This Week's Day-by-Day Picks 

WED 16

Want to pay $79 and upwards to see a blonde, one-named diva? No, not Madonna -- Jewel. Say what you want about Jewel Kilcher, but hey, at least she writes her own songs, right? From car-living, San Diego coffeehouse sensation to Lilith Fair superstar to tarted-up adult-alt.goddess, Jewel has done it all -- and now she's playing a winery. She kicks off Wente's "Concerts at the Vineyard" series at 8:15 tonight (later dates feature the Go-Go's, Lynyrd Skynyrd, Linda Ronstadt, and the B-52's), and ticket prices are as follows: Terrace seats $79; orchestra $129, outdoor dining $169; center stage $189; restaurant $229; concert tee times (a ticket with a golfing round included) $70. Visit for more details, for tickets. -- Stefanie Kalem

THU 17

Competitors in this week's Oakland Poetry Slam have every right to be nervous. For one thing, it's the semifinals. For another, the guest performer will be none other than Taalam Acey, 2000 and 2002 grand slam champion of London's Paddington International Poetry Festival, 2002 slam champion of the Austin International Poetry Festival, 2000-2001 New Jersey Slam master, Washington DC Black Words grand slam champion, and multiple winner at both the Nuyorican (NY) and the Green Mill Cafe (Chicago) slams. And the 2003 Oakland Poetry Slam Team was ranked fourth in the nation, so tonight's competitors have more to wrangle with than just being starstruck. The slam takes place at 8 p.m. at the Oakland Box, 1928 Telegraph Ave., and admission costs $5 before 9:30 p.m., $7 after. Hit or 510-331-5665 for more info on the event; 510-451-1932 for venue details. -- Stefanie Kalem

FRI 18

British playwright Harold Pinter, the master of painful social dysfunctionality (The Homecoming, Ashes to Ashes), is on familiar turf with his 1978 marital-infidelity comedy Betrayal, the story of Emma and Jerry's affair, how it all came out in the open, and the effect it has on Emma's husband Robert -- working backward in reverse chronological order from the end of the affair to the very first flirtation at a party. Loads of backstabbing fun for everyone, especially now that Aurora Theatre has hold of it for its last play of the season. Betrayal, in a production directed by Tom Ross and starring Charles Shaw Robinson, Carrie Paff, and Christopher Marshall, previews beginning tonight (8 p.m.), then opens Thursday, June 24 for a run through July 25, at Aurora, 2081 Addison St., Berkeley. Preview tickets: $28 from 510-843-4822, or go to -- Kelly Vance

SAT 19

The Waking Hours are from Los Angeles, and they've never played the Bay Area before, so let us be the first to tell them: You guys are hella pop. They're from the same scene that spawned Rooney, Maroon5, and Phantom Planet, and they mix up the standard, all-singing, all-playing power-pop trio formula by dropping the suits and ties and letting a girl in the band. Their aching, sugary stuff just made it onto an October episode of Showtime's new reality series, Freshman Diaries; how it plays in the oak-paneled gloom of the Ivy Room (858 San Pablo Ave., Albany) tonight remains to be seen. They play in the middle of a bill with the similarly sunny Junior Panthers and singer-songwriter Chris Von Sneidern, both out of the West Bay, and the Ivy is always 21 and up. Call 510-524-9220 for showtime and whatnot. -- Stefanie Kalem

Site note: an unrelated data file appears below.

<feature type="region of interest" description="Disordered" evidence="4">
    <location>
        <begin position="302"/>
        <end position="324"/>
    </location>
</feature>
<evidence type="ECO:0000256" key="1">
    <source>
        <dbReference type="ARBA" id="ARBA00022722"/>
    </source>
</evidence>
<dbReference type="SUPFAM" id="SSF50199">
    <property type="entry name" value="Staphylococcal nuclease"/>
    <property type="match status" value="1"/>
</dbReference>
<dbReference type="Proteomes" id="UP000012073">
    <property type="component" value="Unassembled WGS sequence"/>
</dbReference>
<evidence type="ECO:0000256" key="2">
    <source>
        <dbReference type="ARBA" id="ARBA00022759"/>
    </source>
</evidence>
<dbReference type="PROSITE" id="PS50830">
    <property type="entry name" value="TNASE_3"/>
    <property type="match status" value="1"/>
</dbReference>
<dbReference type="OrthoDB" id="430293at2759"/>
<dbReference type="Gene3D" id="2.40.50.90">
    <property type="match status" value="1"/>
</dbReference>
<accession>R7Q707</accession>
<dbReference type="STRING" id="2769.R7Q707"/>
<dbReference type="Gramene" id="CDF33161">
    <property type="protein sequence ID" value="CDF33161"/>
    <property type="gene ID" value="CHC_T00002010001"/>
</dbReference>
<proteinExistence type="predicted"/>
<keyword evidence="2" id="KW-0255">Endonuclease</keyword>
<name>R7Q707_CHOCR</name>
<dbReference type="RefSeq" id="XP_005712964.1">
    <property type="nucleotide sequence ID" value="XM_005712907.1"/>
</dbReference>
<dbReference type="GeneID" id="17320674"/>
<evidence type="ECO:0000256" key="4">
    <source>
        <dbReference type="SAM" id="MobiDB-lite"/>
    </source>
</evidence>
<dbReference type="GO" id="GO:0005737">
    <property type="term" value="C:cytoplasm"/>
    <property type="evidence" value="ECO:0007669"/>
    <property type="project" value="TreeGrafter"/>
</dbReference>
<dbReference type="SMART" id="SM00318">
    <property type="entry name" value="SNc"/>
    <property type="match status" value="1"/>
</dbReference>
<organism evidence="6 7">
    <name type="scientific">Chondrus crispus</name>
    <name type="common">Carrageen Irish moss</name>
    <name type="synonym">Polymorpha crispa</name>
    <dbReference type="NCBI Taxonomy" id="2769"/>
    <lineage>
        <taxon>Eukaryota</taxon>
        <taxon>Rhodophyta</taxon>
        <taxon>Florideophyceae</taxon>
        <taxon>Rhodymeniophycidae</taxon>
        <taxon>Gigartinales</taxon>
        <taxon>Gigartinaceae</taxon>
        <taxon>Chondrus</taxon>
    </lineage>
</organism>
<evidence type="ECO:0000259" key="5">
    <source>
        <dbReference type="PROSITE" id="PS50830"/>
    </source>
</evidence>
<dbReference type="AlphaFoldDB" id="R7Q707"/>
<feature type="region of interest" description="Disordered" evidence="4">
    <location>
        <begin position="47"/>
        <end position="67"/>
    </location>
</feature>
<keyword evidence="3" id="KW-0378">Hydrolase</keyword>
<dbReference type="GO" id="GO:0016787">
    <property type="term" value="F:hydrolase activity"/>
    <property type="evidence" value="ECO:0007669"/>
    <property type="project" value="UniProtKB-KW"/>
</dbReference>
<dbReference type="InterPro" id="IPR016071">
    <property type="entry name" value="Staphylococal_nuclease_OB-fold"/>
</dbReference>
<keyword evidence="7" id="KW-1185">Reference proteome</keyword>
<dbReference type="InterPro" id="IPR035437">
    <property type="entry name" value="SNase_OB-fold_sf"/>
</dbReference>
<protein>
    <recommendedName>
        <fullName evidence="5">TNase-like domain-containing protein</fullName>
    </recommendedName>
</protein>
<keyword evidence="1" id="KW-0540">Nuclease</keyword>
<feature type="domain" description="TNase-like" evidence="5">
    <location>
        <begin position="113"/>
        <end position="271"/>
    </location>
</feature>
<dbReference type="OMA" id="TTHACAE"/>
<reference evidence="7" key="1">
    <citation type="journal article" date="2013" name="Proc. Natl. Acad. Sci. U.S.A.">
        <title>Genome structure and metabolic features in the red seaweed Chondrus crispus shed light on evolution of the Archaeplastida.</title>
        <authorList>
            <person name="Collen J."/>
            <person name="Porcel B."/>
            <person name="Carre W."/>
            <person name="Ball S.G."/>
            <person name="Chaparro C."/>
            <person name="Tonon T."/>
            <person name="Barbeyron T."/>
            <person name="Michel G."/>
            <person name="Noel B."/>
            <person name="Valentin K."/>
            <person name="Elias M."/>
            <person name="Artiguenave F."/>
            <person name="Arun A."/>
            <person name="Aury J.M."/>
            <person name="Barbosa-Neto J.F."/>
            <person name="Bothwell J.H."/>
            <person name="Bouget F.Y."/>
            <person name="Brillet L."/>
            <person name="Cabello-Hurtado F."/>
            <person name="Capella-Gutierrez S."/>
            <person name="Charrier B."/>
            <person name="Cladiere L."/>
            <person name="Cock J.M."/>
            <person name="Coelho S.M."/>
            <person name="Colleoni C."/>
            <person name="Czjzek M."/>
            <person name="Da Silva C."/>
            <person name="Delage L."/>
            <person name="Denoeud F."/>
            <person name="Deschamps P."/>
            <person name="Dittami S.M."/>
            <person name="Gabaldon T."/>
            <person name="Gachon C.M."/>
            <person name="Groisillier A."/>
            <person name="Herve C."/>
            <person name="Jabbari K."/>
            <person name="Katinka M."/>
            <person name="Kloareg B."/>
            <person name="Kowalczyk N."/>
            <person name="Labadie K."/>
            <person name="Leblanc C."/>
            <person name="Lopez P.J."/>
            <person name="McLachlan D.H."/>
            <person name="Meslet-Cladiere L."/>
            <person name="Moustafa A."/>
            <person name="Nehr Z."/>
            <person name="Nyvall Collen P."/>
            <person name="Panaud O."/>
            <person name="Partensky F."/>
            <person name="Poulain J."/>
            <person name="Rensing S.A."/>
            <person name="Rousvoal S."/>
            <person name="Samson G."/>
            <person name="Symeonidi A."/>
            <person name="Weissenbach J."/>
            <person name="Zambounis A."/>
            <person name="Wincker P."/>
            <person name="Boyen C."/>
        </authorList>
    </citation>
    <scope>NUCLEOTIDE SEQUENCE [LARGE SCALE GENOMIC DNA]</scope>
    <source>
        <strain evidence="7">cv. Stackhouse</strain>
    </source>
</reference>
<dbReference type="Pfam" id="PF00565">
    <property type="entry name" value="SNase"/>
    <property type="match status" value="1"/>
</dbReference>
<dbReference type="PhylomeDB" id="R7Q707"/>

SUN 20

Other world-music fests may concentrate on certain styles of music -- reggae, Middle Eastern, etc. -- but the Berkeley World Music Weekend is the epitome of multicultiness. Today is the second and final day of the fest, a cavalcade of international music from everywhere: Congolese pop, Australian didgeridoo, Filipino ethnofusion, Algerian Amazigh (Berber) singers, Afro-Cuban rhythms, Parisian cafe music, samba from Rio de Janeiro, Hungarian cymbalom tunes, bluegrass, Cajun, klezmer, accordions without end, Sufi trance music, Celtic, even a Renaissance lutist. It all happens from 11 a.m. to 5 p.m. on Telegraph Avenue between Bancroft and Parker. And it's free, man. Info: -- Kelly Vance

MON 21

Funny thing about idols. Nobody under a certain age ever really saw Elvis Presley perform in person, yet such is the power of the man's enduring mystique that almost everyone agrees his December 3, 1968 NBC-TV special was one of the greatest rock 'n' roll concerts of all time. Didn't see it? Relax. Tonight only at the UA Emery Bay in Emeryville, the digitally remastered Elvis Presley's '68 Comeback Special will be shown theatrically. Showtime is 7 p.m. Of course you can always wait for the DVD release, a three-disc job with seven hours of concert footage. But then you'll miss seeing his Elvisness on the big screen, in surround sound, beamed to E'ville in a digital satellite broadcast -- one hundred minutes of Taking Care of Bidness. Advance tickets are available at the Emery Bay box office or from for $12.50. On day of show, they're $15. 6330 Christie Ave., Emeryville. -- Kelly Vance

TUE 22

If you're in college, or just want to drink as though you still are (and you still have your college I.D., which is mandatory), then celebrate summer break with a mighty "wooHOO!!" at Twisted Tuesdays. Blake's on Telegraph invites those eighteen and older to dance to DJ Solarz' bubbling mix of pop, rock, hip-hop, old school (you know, like Joan Jett and Bell Biv Devoe), house, dancehall, and funk every Tuesday night from 10 p.m. to 2 a.m. If you're 21 or over, you can enjoy classically collegiate drink specials like 2-for-$4 kamikazes and sours (Amaretto, whiskey, and melon) from 9 p.m. to midnight. The more sophisticated of you can order cosmopolitans for the same price during the same hours. And remember: no college ID, no entry tonight. Blake's is located at 2367 Telegraph Ave., Berkeley. Call 510-848-0886 for more information. -- Stefanie Kalem


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